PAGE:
Chesley Bonestell, “The Exploration of Mars” (1953), oil on board, 143/8 x 28 inches, gift of William Estler, Smithsonian National Air and Space Museum. Reproduced courtesy of Bonestell LLC.

Embracing the Social in Social Science

In a world where science is inextricably intermixed with society, the social sciences are essential to building trust in the scientific enterprise.

To begin thinking about why all the sciences should embrace the social in social science, I would like to start with cupcakes.

In my research, context is a recurring theme, so let me give you some context for cupcakes as metaphor. A few months ago, when I was asked to respond to an article in this magazine, I wrote: “In the production of science, social scientists can often feel like sprinkles on a cupcake: not essential. Social science is not the egg, the flour, or the sugar. Sprinkles are neither in the batter, nor do they see the oven. Sprinkles are a late addition. No matter the stylistic or aesthetic impact, they never alter the substance of the ‘cake’ in the cupcake.”

In writing these sentences, I was, and still am, hopeful that all kinds of future scientific research will make social science a key component of the scientific “batter” and bake social scientific knowledge, skill, and expertise into twenty-first-century scientific “cupcakes.”

But there are tensions and power differentials in the ways interdisciplinary science can be done. Most importantly, the formation of questions itself is a site of power. The questions we as a society ask science to address both reflect and create the values and power dynamics of social systems, whether the scientific disciplines recognize this influence or not. And some of those knowledge systems do not embrace the importance of insights from the social sciences because many institutions of science work hard to insulate the practice of science from the contingencies of society.

Moving forward, how do we, as researchers, develop questions that not only welcome intellectual variety within the sciences but also embrace the diversity represented in societies? As science continues to more powerfully blend, overlap, and intermix with society, embracing what social science can bring to the entire scientific enterprise is necessary. In order to accomplish these important goals, social concerns must be a key ingredient of the whole cupcake—not an afterthought, or decoration, but among the first thoughts.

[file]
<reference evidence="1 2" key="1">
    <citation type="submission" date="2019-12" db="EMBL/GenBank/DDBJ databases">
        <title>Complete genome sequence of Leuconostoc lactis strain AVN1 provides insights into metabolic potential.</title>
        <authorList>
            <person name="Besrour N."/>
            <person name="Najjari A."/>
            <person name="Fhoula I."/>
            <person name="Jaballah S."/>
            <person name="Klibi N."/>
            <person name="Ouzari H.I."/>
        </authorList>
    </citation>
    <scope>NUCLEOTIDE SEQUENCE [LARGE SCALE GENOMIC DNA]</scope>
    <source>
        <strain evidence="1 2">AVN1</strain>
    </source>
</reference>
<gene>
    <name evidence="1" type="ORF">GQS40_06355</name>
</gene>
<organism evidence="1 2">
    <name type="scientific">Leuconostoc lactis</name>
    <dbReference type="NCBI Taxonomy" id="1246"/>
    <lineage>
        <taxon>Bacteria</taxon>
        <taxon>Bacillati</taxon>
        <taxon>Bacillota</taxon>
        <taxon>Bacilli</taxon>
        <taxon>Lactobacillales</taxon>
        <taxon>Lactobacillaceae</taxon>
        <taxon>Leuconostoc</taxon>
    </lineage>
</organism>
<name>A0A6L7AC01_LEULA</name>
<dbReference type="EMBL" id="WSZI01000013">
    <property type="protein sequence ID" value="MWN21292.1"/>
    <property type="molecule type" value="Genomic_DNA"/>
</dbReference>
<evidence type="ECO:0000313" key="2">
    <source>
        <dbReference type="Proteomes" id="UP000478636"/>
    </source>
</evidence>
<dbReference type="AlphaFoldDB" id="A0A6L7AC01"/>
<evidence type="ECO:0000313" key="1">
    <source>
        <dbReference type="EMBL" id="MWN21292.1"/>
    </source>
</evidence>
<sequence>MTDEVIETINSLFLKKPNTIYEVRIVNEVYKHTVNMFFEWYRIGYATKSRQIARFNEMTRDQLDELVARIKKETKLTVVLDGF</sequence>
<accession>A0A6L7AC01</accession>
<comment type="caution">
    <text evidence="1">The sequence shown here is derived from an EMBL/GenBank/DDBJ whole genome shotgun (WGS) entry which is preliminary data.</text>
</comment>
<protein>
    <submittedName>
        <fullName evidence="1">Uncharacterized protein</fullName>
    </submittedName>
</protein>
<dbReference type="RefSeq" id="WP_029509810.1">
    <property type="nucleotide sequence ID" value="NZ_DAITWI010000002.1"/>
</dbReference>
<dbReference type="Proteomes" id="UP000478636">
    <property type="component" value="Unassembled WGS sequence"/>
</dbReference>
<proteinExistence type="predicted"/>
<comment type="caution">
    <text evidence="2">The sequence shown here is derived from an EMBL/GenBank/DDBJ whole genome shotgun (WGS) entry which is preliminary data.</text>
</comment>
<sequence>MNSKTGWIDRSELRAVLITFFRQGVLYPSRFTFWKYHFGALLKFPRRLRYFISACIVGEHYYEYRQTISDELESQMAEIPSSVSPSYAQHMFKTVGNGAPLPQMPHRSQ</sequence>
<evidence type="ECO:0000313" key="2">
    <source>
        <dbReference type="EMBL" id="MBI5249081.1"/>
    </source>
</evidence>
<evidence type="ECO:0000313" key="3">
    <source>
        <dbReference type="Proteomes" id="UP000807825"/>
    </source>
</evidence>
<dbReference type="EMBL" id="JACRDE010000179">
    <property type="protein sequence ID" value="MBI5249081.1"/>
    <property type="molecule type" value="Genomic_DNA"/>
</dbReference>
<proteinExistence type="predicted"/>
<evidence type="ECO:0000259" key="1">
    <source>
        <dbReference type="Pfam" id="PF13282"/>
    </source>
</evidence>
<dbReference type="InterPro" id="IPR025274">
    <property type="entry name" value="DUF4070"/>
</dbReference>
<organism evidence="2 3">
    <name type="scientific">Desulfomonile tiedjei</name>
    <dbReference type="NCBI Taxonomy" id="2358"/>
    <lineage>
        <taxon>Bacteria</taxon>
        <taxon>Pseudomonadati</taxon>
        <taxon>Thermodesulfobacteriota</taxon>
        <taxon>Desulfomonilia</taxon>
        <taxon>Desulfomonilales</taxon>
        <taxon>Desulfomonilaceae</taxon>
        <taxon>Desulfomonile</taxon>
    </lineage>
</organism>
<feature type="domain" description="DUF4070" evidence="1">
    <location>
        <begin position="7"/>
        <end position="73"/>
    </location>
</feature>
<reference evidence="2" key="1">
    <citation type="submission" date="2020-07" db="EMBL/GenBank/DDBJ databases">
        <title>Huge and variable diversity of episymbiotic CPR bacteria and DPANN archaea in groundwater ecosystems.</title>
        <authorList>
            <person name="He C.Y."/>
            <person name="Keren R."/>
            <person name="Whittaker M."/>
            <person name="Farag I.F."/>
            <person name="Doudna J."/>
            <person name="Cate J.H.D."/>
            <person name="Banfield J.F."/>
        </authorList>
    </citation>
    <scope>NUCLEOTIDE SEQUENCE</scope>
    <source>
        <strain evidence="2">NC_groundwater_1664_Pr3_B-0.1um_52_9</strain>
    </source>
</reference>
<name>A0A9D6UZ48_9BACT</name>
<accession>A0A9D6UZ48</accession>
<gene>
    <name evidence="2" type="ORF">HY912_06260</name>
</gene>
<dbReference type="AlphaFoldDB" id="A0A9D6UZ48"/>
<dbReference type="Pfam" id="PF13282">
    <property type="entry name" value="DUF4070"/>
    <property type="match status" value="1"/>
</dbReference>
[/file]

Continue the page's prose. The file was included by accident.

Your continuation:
The trust issue

Fundamentally integrating social scientific knowledge and perspectives into everything scientists do is essential to building societal trust in scientists as well as in science itself. As someone who studies technological change, I believe this moment looks different from the past. For instance, the National Science Foundation–supported 2022 General Social Survey found an appreciable drop in the public’s “overall confidence in the scientific community” compared to 2021. The Pew Research Center also discovered a decline in public confidence in both scientists and medical scientists from November 2020 to December 2021. These declines are not solely related to the COVID-19 pandemic.

In part, the decline in trust may be due to the increased murkiness of the boundaries between science and the public. Many do not see scientists as arbiters of truth because scientists no longer have exclusive access to the various types of evidence deployed to make scientific arguments. There are elements of insight in this. For example, citizen scientists have done work in environmental racism and biomedical research that would have previously been the exclusive domain of scientists—without them, those concerns might not have been recognized at all.

The trust issue may also have roots in the gap between the promises of science and the mundane realities of what science often delivers. Among those who conduct research and have been connected to, supported by, or helped distribute federal and private dollars, there is an understanding that scientific research can be risky and may not deliver expected or transformative results. But overall, most individuals and institutions involved in the enterprise believe that it is making a difference and worth the investment. 

However, if this research is viewed from outside the enterprise, especially considering the big promises that science communicators and the for-profit scientific industry have promoted, it’s possible to understand why some people might be disappointed in some of the outcomes. This may speak to larger questions about whether people feel that science is connected or relevant to their lives. The scientific enterprise overall needs to grapple with why people might distrust or be skeptical of science despite living in an amazing world made possible by human creativity and ingenuity, which is partially rooted in science and technology.

The formation of questions itself is a site of power. The questions we as a society ask science to address both reflect and create the values and power dynamics of social systems, whether the scientific disciplines recognize this influence or not.

In the research I have done about Black people’s relationship to science and technology, distrust runs deep. Many Black people feel exploited by scientists, and the historical record supports this sentiment. Science motivated and produced the thinking that brought us phrenology, eugenics, Henrietta Lacks’s unacknowledged cell line, racially biased algorithms, and facial recognition systems that do not see Black and Brown faces.